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A trout's eye view

Just how much can a trout see, compared to ourselves? I have spent time in the past discussing colour vision in trout since I have been much involved with colour technology during my working life. Recently, however, a friend raised a question about another aspect of vision: acuity. Can a trout see as much detail as we can?

It is easy nowadays to find information on the internet and research has shown that acuity in all fish is less than ours. Acuity is measured as the smallest angle subtended to the eye at which two objects can be seen as separate. In humans that angle is one minute of arc (i.e. one sixtieth of a degree). In trout it is fourteen minutes of arc (at one year of age, prior to which it is even more coarse). A considerable difference.

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It would be interesting to visualize just how a trout sees the finer detail of an insect's appendages and at what distance. But by what contrivance could we ever see through a trout's eyes?

Acuity is largely a result of the packing density of receptors on the retina, each receptor providing a single area of colour on the field of vision, the area being (in the case of the trout) that which represents an angle subtended to the eye of 14'. It occured to me that this could be visualized as a pixel matrix such as we now commonly use in digital photography and our television and computer monitor screens. Given that this is a valid parallel, it is a simple matter to process an image on the computer using bitmap format to reduce to any required level of pixel resolution. The following calculations and images show the result of such a process:

First we need a correct calculation of the height of our and the trout's 'pixel' at any given distance. So:

Our angle of 1' = 0.017degrees
      Height of our pixel @ distance d = d x Sin(0.017)
      = d x 0.000297

Trout's angle of 14' = 0.233degrees
      Height of trout's pixel at distance d = d x Sin(0.233)
     = d x 0.00407

Next, using a picture of a fly with a body length of about 20mm:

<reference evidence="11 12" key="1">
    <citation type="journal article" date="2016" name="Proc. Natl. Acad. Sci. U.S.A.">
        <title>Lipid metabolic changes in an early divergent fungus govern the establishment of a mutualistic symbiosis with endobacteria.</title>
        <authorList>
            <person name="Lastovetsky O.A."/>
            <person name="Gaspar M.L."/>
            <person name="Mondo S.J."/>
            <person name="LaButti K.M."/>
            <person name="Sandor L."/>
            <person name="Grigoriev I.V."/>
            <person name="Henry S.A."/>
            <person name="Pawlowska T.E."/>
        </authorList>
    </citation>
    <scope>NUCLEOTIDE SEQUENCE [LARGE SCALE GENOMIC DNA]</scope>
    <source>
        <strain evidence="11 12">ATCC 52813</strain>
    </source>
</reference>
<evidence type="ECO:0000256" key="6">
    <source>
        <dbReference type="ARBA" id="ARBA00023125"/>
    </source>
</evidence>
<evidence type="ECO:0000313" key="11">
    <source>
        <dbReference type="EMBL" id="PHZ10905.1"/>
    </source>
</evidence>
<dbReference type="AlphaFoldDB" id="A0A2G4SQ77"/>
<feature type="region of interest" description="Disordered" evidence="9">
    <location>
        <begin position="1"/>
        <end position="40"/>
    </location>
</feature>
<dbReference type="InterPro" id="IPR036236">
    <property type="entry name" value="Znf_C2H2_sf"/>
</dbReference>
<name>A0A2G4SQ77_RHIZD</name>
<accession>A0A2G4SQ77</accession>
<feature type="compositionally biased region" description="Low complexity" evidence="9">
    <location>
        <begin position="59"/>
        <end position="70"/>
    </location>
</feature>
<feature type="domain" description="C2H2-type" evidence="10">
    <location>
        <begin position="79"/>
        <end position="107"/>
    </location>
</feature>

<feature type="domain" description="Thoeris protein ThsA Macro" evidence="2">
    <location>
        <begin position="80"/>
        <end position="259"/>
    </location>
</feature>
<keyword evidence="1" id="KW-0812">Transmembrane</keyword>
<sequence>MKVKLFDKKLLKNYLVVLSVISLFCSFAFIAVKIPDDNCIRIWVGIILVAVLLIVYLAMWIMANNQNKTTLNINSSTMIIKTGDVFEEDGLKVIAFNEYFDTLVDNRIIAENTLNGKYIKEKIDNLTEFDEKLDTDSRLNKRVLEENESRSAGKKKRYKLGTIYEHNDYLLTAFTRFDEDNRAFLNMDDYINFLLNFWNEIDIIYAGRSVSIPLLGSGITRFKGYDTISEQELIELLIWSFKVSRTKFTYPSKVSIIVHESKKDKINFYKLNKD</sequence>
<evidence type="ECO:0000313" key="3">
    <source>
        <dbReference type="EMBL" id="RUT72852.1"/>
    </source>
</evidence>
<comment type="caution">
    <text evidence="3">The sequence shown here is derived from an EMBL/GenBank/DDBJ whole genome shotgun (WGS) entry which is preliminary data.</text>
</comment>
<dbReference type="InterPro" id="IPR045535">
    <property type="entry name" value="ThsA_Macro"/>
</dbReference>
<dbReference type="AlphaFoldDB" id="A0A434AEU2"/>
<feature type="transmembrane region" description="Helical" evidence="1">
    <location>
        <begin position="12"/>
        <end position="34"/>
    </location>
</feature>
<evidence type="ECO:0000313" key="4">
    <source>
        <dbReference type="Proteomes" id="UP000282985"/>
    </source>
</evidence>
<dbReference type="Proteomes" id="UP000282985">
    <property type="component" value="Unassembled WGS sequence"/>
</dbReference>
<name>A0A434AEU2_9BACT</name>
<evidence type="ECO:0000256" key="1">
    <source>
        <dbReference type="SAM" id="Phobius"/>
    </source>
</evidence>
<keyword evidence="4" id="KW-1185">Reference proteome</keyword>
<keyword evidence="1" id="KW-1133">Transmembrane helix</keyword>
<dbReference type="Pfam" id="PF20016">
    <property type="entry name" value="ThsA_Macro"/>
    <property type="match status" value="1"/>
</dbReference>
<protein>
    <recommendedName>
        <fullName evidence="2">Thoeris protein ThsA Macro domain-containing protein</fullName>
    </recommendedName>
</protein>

1. Calculate as above the height of a visual pixel at a given distance for ourselves and for a trout.
  2. Divide the fly's body length by the height of the pixel to obtain the number of pixels which the fly's body crosses at that distance.
  3. Resize the image in Paint so that the body crosses that number of screen pixels (approximately)
  4. Resize back to the original to display the detail that is visible.

So at a distance of 1m we see the 20mm fly across 20/(1000 x 0.000297) pixels
     = 67 pixels
[image Our~1m]

The trout sees it across 20/(1000 x 0.00407) pixels
      = 4.25 pixels
[image Trout~1m]

Similarly calculating for a distance of 250mm, we derive [image Our~250mm] and [image Trout~250mm]

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It is tempting to suppose as a result of these images that at one metre distance, and particularly since it is such a large fly, the trout can see nothing recognisable. But the above images have been brought to the same size to display the comparative detail. In reality, the view of the fly at 1m occupies only one quarter linear of that occupied at 250mm. So putting the images back into perspective, we have the following view:

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It is apparent that in spite of the low resolution, at distance (i.e. when reduced in size) the image forms an identifiable pattern, albeit a shadowy pattern with only the bulkiest part of the fly's body appearing solid.

Now, you might well ask, "What use is this to us?". It immediately brings to my mind the times I have seen trout in clear, still water rise to a dry fly, inspect it from a few inches and reject it. The above images confirm the need for such close inspection – when there is opportunity. But perhaps of more significance is the inference that a pattern needs to be constructed so as to arouse the trout's interest from a distance, without which no activity will ensue. So as any manner of lure approaches close enough to the trout to arouse awareness, its bulk profile must be favourably suggestive. Hence the importance, for example, of a prominent thorax where relevant. Approaching more closely, legs and wings become more significant but not in terms of exact number – which perhaps explains why a many-fibred hackle is acceptable as a substitute for three pairs of legs. In the above images it is the general pattern that identifies the insect, not the precise detail. Where circumstances allow time for close inspection, perhaps the trout will count the legs. Who knows?

The difference between surface (meniscus supported) and sub-surface presentation must be considered. Where a dry fly is concerned, probably the silhouette is of greatest importance (when inside the trout's window of the outer world) and it should be borne in mind that acuity is enhanced by high illumination. The sub-surface environment offers lower light intensity and lower contrast between the approaching potential food item and the background so perhaps colour becomes more important and small detail less so. This is supported by the success of some well known and very simple nymph patterns. However, I leave further extrapolation to the imagination of the reader.

John Bernard Sunderland January 2014